In complicated grief, the natural progression of grief has become interrupted. The self-protection and avoidance that worked well in the first days and weeks after a loss persists. It becomes a barrier to healing rather than helping. What once helped does not help you to you feel better anymore. Still, you might think that if you stop avoiding or isolating, you will not be able to manage the feelings that come with triggering situations, places and people.

This unit will give you tools to help you to more easily tolerate coming into contact with situations, places and people. With time and practice it will get easier. With time and practice you may even begin to experience some enjoyment from re-engaging with the world.

Name a situation or place you’d like to stop avoiding:

Feeling Stuck?
Situations:PartiesGoing to the doctorBeing with other parents
Places:RestaurantsBedroom of the DeceasedGraveyard



How to Take on the Challenge

It is important for you to have successes when you are attempting to do something that is difficult such as taking on contact with experiences you have been avoiding. With success you will be more encouraged to keep on trying.

Although there is no guarantee that you’ll complete a task each time you take on what you have been avoiding, starting small will make it more likely that you will be able to tolerate it and continue to take other healthy risks. Like steps on a ladder.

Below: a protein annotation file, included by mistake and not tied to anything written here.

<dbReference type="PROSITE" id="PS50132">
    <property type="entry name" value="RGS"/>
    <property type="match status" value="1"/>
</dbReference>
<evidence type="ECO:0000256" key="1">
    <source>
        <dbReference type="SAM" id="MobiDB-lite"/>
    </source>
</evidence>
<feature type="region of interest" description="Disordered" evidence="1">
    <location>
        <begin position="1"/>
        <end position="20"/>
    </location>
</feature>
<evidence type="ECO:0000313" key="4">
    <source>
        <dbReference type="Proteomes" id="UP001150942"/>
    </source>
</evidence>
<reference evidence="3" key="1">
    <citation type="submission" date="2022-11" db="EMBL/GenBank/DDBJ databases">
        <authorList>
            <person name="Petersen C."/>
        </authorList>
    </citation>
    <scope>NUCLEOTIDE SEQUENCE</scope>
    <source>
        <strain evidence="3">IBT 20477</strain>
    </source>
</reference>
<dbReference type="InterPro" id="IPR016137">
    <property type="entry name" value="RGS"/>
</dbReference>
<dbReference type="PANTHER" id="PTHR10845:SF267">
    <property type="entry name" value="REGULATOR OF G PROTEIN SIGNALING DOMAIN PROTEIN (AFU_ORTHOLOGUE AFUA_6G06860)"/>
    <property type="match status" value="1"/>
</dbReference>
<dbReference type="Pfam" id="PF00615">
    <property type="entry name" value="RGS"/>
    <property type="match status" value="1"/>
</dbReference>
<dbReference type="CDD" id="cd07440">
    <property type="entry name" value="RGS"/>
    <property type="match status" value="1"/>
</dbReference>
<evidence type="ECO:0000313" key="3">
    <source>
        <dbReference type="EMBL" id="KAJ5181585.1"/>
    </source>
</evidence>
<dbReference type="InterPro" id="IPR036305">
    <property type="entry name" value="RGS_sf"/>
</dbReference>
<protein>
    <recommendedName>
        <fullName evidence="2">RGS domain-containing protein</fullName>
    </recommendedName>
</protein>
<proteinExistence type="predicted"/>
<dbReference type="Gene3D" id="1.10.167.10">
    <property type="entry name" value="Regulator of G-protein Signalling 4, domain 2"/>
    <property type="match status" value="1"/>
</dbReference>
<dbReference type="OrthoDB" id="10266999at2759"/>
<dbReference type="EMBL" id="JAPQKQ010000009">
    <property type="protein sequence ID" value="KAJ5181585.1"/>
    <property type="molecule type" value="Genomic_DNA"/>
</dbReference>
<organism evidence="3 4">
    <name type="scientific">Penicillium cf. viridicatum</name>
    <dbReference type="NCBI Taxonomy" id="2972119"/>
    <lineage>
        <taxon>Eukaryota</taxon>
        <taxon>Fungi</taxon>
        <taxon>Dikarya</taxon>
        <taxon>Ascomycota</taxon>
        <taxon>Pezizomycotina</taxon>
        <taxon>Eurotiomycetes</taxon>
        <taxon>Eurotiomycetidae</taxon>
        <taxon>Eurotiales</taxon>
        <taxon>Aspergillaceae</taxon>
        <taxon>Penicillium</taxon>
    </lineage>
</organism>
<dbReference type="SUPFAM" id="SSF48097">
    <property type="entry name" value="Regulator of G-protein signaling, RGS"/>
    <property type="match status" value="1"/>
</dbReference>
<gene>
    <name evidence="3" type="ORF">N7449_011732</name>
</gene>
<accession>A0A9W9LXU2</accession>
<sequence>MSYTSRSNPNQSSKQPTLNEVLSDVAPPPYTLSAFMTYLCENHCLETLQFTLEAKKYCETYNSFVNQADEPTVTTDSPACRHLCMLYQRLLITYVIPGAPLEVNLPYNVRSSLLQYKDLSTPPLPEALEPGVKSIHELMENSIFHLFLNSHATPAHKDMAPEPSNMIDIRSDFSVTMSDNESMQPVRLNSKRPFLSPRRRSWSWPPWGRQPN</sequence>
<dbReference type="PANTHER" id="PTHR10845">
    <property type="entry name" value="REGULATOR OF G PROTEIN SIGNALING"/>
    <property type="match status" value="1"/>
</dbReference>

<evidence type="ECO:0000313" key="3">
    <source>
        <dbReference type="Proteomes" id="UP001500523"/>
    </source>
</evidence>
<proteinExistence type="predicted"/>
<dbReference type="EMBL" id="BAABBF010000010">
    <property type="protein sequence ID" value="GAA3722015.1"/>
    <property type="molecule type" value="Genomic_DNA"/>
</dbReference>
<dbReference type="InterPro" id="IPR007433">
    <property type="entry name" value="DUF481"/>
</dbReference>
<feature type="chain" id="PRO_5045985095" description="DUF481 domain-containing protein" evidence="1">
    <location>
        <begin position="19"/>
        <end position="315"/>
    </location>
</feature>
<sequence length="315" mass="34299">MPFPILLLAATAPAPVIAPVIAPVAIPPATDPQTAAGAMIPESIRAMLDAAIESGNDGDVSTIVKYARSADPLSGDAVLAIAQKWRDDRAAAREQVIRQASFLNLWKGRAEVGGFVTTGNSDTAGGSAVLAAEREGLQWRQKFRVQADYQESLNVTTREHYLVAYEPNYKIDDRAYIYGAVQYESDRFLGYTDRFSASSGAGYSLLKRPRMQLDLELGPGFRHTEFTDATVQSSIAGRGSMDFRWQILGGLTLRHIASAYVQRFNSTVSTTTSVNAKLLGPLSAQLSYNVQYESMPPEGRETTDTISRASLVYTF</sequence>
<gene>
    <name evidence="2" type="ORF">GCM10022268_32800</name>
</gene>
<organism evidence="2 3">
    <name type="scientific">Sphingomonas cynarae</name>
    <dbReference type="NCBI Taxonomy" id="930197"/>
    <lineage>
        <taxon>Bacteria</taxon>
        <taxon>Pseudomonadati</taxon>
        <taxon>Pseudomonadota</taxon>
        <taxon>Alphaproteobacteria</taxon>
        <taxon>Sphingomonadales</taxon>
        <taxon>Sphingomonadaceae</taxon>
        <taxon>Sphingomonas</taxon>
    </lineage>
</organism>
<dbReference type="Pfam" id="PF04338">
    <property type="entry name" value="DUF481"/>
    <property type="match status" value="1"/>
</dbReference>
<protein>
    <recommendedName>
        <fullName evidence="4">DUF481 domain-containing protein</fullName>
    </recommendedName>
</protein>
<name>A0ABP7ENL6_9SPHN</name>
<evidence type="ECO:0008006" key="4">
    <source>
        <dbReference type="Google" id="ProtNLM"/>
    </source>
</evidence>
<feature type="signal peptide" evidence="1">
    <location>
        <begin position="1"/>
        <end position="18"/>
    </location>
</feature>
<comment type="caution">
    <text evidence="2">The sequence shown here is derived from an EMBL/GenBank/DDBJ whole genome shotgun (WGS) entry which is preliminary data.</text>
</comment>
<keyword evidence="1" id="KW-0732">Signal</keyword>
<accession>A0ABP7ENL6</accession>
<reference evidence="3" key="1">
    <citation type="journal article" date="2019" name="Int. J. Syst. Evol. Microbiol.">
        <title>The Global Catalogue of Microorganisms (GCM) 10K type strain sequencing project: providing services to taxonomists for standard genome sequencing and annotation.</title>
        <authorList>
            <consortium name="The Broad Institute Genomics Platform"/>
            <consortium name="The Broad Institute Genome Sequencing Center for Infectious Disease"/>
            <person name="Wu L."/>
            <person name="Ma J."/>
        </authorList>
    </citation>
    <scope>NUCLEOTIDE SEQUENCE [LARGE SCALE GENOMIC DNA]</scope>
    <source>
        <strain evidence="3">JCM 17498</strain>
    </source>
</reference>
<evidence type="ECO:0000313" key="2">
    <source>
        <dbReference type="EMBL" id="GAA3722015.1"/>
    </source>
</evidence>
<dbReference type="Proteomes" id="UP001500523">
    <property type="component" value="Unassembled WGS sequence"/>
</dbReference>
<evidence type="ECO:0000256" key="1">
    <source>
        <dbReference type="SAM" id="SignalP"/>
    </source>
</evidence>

A way to start challenging yourself is to create a set of steps for a challenge you have decided will provide you with more satisfaction or enjoyment in your life. At this point you may think important goals are out of reach. For instance you may have a goal to attend your child’s graduation from school next year but you have been avoiding the building because you had another child who died who went to the same school. To start off you might look at a photo of the school or if that is too distressing, looking at a photo of a school.

Your goal might be to attend a holiday party that you and your loved one used to attend and enjoy together, but which you have not attended for some time. You may start off small by looking at the date on the calendar at which time the party would be usually taking place. You could drive past the building where the party takes place, or you could make a list of the people who usually attend the party. Or, some other small step.

You might have the goal of finding new purpose for the clothes and toys of your child who died. For most people the final step of leaving the items at a donation site would be too difficult a step to start with. Again the idea is to start small, such as just opening the box where the clothes and toys are stored. Just open the box. Nothing else. That is a big first step.